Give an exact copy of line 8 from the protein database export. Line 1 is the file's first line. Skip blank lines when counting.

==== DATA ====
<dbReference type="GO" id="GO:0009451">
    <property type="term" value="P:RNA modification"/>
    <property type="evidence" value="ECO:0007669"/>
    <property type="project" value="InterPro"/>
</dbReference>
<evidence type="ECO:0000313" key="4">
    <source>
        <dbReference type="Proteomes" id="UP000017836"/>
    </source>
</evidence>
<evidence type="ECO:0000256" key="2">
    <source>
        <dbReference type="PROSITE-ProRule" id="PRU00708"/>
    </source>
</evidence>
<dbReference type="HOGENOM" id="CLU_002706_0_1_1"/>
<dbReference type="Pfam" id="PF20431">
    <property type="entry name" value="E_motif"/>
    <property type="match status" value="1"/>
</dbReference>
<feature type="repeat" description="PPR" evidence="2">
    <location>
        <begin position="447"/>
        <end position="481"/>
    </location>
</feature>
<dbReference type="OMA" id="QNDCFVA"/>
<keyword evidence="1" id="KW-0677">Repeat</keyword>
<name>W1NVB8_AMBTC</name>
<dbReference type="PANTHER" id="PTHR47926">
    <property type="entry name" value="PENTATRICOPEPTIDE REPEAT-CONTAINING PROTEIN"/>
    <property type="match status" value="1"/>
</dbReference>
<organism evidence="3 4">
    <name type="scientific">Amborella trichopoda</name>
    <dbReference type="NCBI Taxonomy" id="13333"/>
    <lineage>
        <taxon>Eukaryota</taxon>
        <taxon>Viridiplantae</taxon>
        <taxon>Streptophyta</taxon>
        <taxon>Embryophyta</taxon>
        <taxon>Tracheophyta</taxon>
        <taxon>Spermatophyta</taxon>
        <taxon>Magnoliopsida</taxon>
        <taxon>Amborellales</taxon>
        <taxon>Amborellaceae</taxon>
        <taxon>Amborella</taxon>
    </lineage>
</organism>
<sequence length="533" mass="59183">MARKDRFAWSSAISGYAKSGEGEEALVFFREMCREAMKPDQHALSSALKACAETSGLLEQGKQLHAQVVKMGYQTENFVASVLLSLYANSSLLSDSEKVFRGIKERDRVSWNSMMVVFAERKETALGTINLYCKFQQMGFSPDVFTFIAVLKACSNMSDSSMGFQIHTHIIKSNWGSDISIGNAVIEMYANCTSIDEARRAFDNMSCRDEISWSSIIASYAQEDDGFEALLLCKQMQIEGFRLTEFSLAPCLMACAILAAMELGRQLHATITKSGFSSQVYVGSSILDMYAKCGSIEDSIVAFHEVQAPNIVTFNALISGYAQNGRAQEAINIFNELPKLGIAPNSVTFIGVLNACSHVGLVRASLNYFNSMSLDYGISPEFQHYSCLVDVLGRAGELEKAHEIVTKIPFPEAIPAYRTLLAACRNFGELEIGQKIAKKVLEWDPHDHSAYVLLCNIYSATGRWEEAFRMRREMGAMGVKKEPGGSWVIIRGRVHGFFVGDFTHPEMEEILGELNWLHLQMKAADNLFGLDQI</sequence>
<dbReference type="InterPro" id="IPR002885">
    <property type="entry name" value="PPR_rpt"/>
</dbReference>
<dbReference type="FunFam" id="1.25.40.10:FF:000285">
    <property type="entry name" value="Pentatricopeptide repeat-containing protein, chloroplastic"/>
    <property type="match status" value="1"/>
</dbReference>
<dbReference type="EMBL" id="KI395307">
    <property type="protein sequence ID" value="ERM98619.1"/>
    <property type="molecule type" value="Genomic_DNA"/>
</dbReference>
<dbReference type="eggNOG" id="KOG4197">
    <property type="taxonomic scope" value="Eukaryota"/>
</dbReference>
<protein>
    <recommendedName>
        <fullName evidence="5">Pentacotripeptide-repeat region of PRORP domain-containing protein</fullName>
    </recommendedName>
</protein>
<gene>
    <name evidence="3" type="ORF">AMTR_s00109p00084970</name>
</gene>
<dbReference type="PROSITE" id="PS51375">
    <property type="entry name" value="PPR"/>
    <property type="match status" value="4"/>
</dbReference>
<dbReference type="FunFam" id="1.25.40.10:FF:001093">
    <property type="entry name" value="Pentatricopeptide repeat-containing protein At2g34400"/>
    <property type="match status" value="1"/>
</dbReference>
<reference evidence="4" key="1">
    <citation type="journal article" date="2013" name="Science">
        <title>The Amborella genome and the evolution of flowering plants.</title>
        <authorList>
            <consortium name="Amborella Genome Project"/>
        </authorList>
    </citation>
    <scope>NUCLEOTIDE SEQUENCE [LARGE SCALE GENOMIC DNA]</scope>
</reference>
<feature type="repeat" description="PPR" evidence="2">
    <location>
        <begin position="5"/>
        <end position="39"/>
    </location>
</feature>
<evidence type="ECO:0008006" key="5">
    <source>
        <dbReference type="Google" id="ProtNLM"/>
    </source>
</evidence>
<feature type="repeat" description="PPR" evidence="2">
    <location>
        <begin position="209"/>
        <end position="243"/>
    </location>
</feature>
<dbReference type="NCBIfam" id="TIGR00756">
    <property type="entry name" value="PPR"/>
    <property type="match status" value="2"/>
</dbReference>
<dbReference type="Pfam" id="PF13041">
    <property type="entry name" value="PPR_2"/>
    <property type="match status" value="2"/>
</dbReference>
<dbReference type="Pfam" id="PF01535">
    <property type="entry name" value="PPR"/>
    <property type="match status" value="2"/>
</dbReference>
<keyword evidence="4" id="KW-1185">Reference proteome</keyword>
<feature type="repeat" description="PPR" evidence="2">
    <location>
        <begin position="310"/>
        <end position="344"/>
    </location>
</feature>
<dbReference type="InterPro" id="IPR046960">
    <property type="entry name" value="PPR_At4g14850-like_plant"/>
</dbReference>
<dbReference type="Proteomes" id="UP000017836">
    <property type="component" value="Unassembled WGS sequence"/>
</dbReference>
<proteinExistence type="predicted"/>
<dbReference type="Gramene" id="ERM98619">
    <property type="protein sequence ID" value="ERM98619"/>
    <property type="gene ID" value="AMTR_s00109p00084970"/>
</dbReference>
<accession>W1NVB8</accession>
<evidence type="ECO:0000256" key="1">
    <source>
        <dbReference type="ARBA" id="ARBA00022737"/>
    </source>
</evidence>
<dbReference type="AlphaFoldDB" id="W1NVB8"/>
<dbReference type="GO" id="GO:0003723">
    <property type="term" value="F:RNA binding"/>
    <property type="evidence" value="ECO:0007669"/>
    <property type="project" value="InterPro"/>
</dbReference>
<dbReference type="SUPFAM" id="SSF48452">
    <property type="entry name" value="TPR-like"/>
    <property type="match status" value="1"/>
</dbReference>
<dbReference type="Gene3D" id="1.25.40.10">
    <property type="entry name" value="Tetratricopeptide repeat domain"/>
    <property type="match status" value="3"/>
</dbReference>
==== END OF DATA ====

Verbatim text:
        <dbReference type="Proteomes" id="UP000017836"/>